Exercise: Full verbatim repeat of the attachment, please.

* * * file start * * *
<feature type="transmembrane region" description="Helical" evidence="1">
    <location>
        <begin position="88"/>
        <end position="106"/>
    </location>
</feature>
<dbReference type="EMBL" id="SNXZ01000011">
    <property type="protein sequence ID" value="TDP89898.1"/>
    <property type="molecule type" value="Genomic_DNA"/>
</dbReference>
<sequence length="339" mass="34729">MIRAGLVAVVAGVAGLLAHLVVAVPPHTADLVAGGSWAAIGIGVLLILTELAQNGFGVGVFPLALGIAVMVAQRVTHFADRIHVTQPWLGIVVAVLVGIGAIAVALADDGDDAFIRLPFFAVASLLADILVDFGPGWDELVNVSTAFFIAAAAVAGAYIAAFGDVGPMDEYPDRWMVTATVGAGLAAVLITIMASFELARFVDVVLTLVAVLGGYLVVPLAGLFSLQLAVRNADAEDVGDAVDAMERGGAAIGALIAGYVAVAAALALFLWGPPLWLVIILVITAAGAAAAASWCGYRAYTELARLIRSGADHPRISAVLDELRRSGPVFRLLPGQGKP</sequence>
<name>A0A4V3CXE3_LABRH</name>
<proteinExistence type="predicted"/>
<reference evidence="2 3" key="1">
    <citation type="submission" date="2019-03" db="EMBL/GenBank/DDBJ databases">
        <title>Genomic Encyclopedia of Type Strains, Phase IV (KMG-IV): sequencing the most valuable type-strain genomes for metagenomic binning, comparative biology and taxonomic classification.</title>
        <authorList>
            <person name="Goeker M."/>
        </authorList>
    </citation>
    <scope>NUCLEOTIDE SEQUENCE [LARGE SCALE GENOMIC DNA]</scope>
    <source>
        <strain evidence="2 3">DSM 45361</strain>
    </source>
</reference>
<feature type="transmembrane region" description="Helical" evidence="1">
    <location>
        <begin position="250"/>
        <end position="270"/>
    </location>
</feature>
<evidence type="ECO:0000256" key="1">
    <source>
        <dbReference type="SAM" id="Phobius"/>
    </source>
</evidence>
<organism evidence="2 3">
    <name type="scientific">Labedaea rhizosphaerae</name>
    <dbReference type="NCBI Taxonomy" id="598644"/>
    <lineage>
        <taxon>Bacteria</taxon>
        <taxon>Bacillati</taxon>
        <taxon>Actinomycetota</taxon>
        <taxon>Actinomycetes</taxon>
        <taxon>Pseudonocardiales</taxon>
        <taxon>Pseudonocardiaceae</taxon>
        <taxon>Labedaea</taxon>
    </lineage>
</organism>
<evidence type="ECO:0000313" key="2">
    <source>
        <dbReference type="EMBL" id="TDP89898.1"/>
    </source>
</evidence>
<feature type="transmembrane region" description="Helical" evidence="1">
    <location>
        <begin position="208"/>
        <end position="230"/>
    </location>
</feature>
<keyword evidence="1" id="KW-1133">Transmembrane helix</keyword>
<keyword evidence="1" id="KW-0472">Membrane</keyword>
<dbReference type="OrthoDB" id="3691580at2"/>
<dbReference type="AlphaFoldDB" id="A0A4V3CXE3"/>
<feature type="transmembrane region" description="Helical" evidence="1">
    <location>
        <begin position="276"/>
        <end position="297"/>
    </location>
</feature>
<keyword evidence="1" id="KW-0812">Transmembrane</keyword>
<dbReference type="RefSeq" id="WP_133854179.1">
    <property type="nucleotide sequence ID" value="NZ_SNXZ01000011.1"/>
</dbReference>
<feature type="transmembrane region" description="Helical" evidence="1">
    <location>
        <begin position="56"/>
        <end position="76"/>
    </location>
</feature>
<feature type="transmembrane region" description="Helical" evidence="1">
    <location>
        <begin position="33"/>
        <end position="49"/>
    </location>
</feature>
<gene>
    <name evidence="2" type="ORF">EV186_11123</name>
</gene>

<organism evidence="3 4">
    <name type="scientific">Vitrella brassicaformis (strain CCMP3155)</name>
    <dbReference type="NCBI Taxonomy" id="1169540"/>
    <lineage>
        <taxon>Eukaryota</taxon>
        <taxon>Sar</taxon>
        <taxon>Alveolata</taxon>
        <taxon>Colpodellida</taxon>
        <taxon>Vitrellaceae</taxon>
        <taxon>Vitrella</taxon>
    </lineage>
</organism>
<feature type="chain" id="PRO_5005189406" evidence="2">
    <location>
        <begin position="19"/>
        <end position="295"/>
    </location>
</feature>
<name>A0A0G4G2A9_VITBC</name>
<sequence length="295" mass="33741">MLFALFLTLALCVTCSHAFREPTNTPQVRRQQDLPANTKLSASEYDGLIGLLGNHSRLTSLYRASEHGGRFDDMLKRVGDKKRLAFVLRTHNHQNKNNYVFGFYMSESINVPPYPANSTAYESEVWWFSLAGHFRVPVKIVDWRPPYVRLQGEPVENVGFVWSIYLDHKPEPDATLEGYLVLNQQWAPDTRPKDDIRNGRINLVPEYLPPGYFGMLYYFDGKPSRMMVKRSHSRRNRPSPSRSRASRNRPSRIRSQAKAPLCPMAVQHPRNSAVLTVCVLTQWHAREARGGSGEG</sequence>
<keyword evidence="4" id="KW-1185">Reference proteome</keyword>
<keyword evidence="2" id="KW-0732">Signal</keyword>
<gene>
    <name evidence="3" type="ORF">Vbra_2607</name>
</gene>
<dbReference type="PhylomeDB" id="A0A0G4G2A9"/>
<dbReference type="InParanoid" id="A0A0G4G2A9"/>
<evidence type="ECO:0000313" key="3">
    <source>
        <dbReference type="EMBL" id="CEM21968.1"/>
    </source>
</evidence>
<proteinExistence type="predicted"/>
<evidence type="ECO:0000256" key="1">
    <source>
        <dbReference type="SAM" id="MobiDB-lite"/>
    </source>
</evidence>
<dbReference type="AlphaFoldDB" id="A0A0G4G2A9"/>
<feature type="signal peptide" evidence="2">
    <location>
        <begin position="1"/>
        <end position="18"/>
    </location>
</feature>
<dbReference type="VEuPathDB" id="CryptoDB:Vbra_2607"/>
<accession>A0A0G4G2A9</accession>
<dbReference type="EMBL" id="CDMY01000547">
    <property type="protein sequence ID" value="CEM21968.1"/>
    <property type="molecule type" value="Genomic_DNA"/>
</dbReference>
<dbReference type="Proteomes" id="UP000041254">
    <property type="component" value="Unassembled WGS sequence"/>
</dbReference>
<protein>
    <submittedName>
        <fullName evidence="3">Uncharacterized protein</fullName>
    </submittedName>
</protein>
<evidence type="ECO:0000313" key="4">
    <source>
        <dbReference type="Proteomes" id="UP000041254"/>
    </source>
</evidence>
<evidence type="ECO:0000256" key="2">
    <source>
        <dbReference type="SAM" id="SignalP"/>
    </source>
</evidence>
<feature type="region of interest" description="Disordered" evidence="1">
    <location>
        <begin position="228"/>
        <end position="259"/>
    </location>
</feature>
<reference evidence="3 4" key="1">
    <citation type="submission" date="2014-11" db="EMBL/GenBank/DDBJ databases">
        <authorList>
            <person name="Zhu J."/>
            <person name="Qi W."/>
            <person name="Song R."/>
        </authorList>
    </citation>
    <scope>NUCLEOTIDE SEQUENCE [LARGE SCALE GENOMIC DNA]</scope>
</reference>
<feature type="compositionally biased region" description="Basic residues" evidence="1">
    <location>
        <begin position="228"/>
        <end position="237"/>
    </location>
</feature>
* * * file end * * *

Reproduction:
<feature type="transmembrane region" description="Helical" evidence="1">
    <location>
        <begin position="88"/>
        <end position="106"/>
    </location>
</feature>
<dbReference type="EMBL" id="SNXZ01000011">
    <property type="protein sequence ID" value="TDP89898.1"/>
    <property type="molecule type" value="Genomic_DNA"/>
</dbReference>
<sequence length="339" mass="34729">MIRAGLVAVVAGVAGLLAHLVVAVPPHTADLVAGGSWAAIGIGVLLILTELAQNGFGVGVFPLALGIAVMVAQRVTHFADRIHVTQPWLGIVVAVLVGIGAIAVALADDGDDAFIRLPFFAVASLLADILVDFGPGWDELVNVSTAFFIAAAAVAGAYIAAFGDVGPMDEYPDRWMVTATVGAGLAAVLITIMASFELARFVDVVLTLVAVLGGYLVVPLAGLFSLQLAVRNADAEDVGDAVDAMERGGAAIGALIAGYVAVAAALALFLWGPPLWLVIILVITAAGAAAAASWCGYRAYTELARLIRSGADHPRISAVLDELRRSGPVFRLLPGQGKP</sequence>
<name>A0A4V3CXE3_LABRH</name>
<proteinExistence type="predicted"/>
<reference evidence="2 3" key="1">
    <citation type="submission" date="2019-03" db="EMBL/GenBank/DDBJ databases">
        <title>Genomic Encyclopedia of Type Strains, Phase IV (KMG-IV): sequencing the most valuable type-strain genomes for metagenomic binning, comparative biology and taxonomic classification.</title>
        <authorList>
            <person name="Goeker M."/>
        </authorList>
    </citation>
    <scope>NUCLEOTIDE SEQUENCE [LARGE SCALE GENOMIC DNA]</scope>
    <source>
        <strain evidence="2 3">DSM 45361</strain>
    </source>
</reference>
<feature type="transmembrane region" description="Helical" evidence="1">
    <location>
        <begin position="250"/>
        <end position="270"/>
    </location>
</feature>
<evidence type="ECO:0000256" key="1">
    <source>
        <dbReference type="SAM" id="Phobius"/>
    </source>
</evidence>
<organism evidence="2 3">
    <name type="scientific">Labedaea rhizosphaerae</name>
    <dbReference type="NCBI Taxonomy" id="598644"/>
    <lineage>
        <taxon>Bacteria</taxon>
        <taxon>Bacillati</taxon>
        <taxon>Actinomycetota</taxon>
        <taxon>Actinomycetes</taxon>
        <taxon>Pseudonocardiales</taxon>
        <taxon>Pseudonocardiaceae</taxon>
        <taxon>Labedaea</taxon>
    </lineage>
</organism>
<evidence type="ECO:0000313" key="2">
    <source>
        <dbReference type="EMBL" id="TDP89898.1"/>
    </source>
</evidence>
<feature type="transmembrane region" description="Helical" evidence="1">
    <location>
        <begin position="208"/>
        <end position="230"/>
    </location>
</feature>
<keyword evidence="1" id="KW-1133">Transmembrane helix</keyword>
<keyword evidence="1" id="KW-0472">Membrane</keyword>
<dbReference type="OrthoDB" id="3691580at2"/>
<dbReference type="AlphaFoldDB" id="A0A4V3CXE3"/>
<feature type="transmembrane region" description="Helical" evidence="1">
    <location>
        <begin position="276"/>
        <end position="297"/>
    </location>
</feature>
<keyword evidence="1" id="KW-0812">Transmembrane</keyword>
<dbReference type="RefSeq" id="WP_133854179.1">
    <property type="nucleotide sequence ID" value="NZ_SNXZ01000011.1"/>
</dbReference>
<feature type="transmembrane region" description="Helical" evidence="1">
    <location>
        <begin position="56"/>
        <end position="76"/>
    </location>
</feature>
<feature type="transmembrane region" description="Helical" evidence="1">
    <location>
        <begin position="33"/>
        <end position="49"/>
    </location>
</feature>
<gene>
    <name evidence="2" type="ORF">EV186_11123</name>
</gene>

<organism evidence="3 4">
    <name type="scientific">Vitrella brassicaformis (strain CCMP3155)</name>
    <dbReference type="NCBI Taxonomy" id="1169540"/>
    <lineage>
        <taxon>Eukaryota</taxon>
        <taxon>Sar</taxon>
        <taxon>Alveolata</taxon>
        <taxon>Colpodellida</taxon>
        <taxon>Vitrellaceae</taxon>
        <taxon>Vitrella</taxon>
    </lineage>
</organism>
<feature type="chain" id="PRO_5005189406" evidence="2">
    <location>
        <begin position="19"/>
        <end position="295"/>
    </location>
</feature>
<name>A0A0G4G2A9_VITBC</name>
<sequence length="295" mass="33741">MLFALFLTLALCVTCSHAFREPTNTPQVRRQQDLPANTKLSASEYDGLIGLLGNHSRLTSLYRASEHGGRFDDMLKRVGDKKRLAFVLRTHNHQNKNNYVFGFYMSESINVPPYPANSTAYESEVWWFSLAGHFRVPVKIVDWRPPYVRLQGEPVENVGFVWSIYLDHKPEPDATLEGYLVLNQQWAPDTRPKDDIRNGRINLVPEYLPPGYFGMLYYFDGKPSRMMVKRSHSRRNRPSPSRSRASRNRPSRIRSQAKAPLCPMAVQHPRNSAVLTVCVLTQWHAREARGGSGEG</sequence>
<keyword evidence="4" id="KW-1185">Reference proteome</keyword>
<keyword evidence="2" id="KW-0732">Signal</keyword>
<gene>
    <name evidence="3" type="ORF">Vbra_2607</name>
</gene>
<dbReference type="PhylomeDB" id="A0A0G4G2A9"/>
<dbReference type="InParanoid" id="A0A0G4G2A9"/>
<evidence type="ECO:0000313" key="3">
    <source>
        <dbReference type="EMBL" id="CEM21968.1"/>
    </source>
</evidence>
<proteinExistence type="predicted"/>
<evidence type="ECO:0000256" key="1">
    <source>
        <dbReference type="SAM" id="MobiDB-lite"/>
    </source>
</evidence>
<dbReference type="AlphaFoldDB" id="A0A0G4G2A9"/>
<feature type="signal peptide" evidence="2">
    <location>
        <begin position="1"/>
        <end position="18"/>
    </location>
</feature>
<dbReference type="VEuPathDB" id="CryptoDB:Vbra_2607"/>
<accession>A0A0G4G2A9</accession>
<dbReference type="EMBL" id="CDMY01000547">
    <property type="protein sequence ID" value="CEM21968.1"/>
    <property type="molecule type" value="Genomic_DNA"/>
</dbReference>
<dbReference type="Proteomes" id="UP000041254">
    <property type="component" value="Unassembled WGS sequence"/>
</dbReference>
<protein>
    <submittedName>
        <fullName evidence="3">Uncharacterized protein</fullName>
    </submittedName>
</protein>
<evidence type="ECO:0000313" key="4">
    <source>
        <dbReference type="Proteomes" id="UP000041254"/>
    </source>
</evidence>
<evidence type="ECO:0000256" key="2">
    <source>
        <dbReference type="SAM" id="SignalP"/>
    </source>
</evidence>
<feature type="region of interest" description="Disordered" evidence="1">
    <location>
        <begin position="228"/>
        <end position="259"/>
    </location>
</feature>
<reference evidence="3 4" key="1">
    <citation type="submission" date="2014-11" db="EMBL/GenBank/DDBJ databases">
        <authorList>
            <person name="Zhu J."/>
            <person name="Qi W."/>
            <person name="Song R."/>
        </authorList>
    </citation>
    <scope>NUCLEOTIDE SEQUENCE [LARGE SCALE GENOMIC DNA]</scope>
</reference>
<feature type="compositionally biased region" description="Basic residues" evidence="1">
    <location>
        <begin position="228"/>
        <end position="237"/>
    </location>
</feature>